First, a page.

28 of 68

Class - School factors

Pupil sub-cultures 

Subculture - group whose beliefs, values and norms differ from the culture of wider society to some extent, these may be response to labelling, lead to SFP:                          Pro-school - pupils in higher streams, accept schools values and goals of hard work, attendance, respect for teachers, enjoy school, participate in activities and intend to continue in education e.g. a-levels, university                                                                Anti-school - pupils in lower streams, reject schools values and goals and often invert them, dislike school, flout rules, disrespect teacehrs, avoid work/homework, truant, customise the uniform

Lacey - lower stream pupils join/form AS-SC beause school deprives them of status through labelling, create own status heirachy - gain status from peers by rejecting school values/rules 

Focusing on internal factors neglects the role of home factors e.g. poverty/culture depriv

29 of 68

Class - School factors

Educational policies 

  • School curriculum etc is influenced by government polciies which can affect class differences in acheivement
  • Some sociologists argue that marketisation policies have increased streaming in schools 
  • Policies on issues such as: 
  • Grants
  • Fees 
  • Maintenance allowance
  • School leaving age 
  • Compensatory education 
  • These all affect home background factors such as cultural or material factors 
30 of 68

Ethnic differences in achievement

Ethnicity - shared culture, identity and history   Ethnic group - group of people who see themselves as a distinct group based on factors such as religion, language, race or geography 

Patterns of ethnic acheivement:

  • Black, Pakistani and Bangladeshi do worst; Indian do best 
  • White pupils are very close to national average - because make up most of school population 
  • White and black working class pupils - girls do better than boys, Asian working class pupils - boys do better than girls 
  • Working class black girls do better than working class white girls 

There are two sets of factors which influence ethnic acheivement:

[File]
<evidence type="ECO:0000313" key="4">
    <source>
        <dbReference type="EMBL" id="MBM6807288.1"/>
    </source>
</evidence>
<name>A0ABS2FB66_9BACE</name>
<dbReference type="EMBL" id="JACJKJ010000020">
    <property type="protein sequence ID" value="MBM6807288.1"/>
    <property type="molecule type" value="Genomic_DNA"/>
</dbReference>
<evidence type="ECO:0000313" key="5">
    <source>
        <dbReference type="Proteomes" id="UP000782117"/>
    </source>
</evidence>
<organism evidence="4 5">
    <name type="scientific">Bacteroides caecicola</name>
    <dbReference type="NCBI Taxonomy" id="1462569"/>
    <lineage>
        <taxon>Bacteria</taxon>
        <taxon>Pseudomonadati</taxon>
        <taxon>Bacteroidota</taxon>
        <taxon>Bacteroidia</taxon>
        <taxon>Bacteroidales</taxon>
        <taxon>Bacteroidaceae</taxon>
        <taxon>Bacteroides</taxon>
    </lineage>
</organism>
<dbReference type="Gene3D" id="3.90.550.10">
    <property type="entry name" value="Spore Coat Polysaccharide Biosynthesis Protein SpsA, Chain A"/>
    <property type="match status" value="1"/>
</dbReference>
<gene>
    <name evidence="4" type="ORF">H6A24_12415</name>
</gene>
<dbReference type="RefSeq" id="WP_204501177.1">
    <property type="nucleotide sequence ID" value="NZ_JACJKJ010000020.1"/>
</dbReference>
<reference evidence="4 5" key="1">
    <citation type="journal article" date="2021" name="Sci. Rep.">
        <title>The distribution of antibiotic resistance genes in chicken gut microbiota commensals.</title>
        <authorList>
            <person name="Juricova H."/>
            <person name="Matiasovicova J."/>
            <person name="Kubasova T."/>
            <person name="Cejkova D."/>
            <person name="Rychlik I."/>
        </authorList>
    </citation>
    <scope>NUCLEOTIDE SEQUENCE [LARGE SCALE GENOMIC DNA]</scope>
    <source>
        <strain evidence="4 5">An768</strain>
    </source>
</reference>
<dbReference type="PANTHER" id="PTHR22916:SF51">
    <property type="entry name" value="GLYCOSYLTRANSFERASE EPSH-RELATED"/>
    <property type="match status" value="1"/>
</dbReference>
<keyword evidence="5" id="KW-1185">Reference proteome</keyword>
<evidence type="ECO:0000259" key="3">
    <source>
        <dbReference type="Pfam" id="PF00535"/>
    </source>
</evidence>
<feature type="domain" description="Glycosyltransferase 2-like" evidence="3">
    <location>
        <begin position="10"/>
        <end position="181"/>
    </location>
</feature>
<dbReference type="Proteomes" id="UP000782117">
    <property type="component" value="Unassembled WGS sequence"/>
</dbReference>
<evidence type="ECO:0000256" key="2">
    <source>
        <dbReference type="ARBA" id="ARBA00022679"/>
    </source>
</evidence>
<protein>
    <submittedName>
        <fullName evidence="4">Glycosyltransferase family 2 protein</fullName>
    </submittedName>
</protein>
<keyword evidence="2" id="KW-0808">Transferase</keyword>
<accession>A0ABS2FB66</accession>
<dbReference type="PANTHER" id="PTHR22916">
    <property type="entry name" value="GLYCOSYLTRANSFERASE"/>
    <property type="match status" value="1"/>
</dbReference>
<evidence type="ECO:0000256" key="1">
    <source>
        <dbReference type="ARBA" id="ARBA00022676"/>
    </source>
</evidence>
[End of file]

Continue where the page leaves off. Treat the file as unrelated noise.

1. Internal factors - school/education system e.g. pupil teacher interaction                       2. External factors - outside education system e.g. home background 

31 of 68

Ethnic - external factors - CULTURAL DEPRIVATION

Intellectual and language skills 

  • Children from low income black families lack intellectual stimulation - fail to develop reasoning and problem solving skills 
  • Bereiter & Engelmann - language of poorer American black families is ungrammatical and disjointed, children unable to express abstract ideas - barrier to educational progress 
  • However..    Swann Report - language is not major factor in underacheivement, any negative effect is temporary, Indian pupils do well despite not often speaking English at home 
  • Some claim that those who dont speak English at home may be held back in school 
32 of 68

Ethnic - external factors - CULTURAL DEPRIVATION

Attitude, values and family structure 

  • Fatalism and immediate gratification - cultural deprivation theorists claim some black children are socialised into fatalistic subculture focused on immediate gratification, leads to lack of motivation to succeed 
  • Lack of male role model - many african-caribbean familys are without as the women are seen as strong and independent, may encourage them to turn to anti-school macho gang culture                                                                                          Murray - high rate of lone parenthood and lack of positive male role models leads to underacheivement of some minority pupils